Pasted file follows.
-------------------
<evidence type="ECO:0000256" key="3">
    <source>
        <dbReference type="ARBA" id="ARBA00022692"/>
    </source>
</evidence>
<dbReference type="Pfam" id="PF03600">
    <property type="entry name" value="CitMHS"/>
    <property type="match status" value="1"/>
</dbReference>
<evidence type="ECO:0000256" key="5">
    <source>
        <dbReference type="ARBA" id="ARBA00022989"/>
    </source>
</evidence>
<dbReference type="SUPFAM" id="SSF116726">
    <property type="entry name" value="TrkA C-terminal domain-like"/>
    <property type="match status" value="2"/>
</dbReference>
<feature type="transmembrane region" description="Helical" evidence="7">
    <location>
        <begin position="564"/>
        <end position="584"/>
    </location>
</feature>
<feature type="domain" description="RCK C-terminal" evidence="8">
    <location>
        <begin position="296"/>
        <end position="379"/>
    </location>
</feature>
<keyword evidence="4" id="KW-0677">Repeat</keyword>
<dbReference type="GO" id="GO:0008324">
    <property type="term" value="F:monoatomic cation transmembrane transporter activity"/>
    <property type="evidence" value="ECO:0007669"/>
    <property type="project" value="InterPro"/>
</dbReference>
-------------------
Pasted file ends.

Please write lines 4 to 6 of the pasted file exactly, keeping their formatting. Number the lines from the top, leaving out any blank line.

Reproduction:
    </source>
</evidence>
<dbReference type="Pfam" id="PF03600">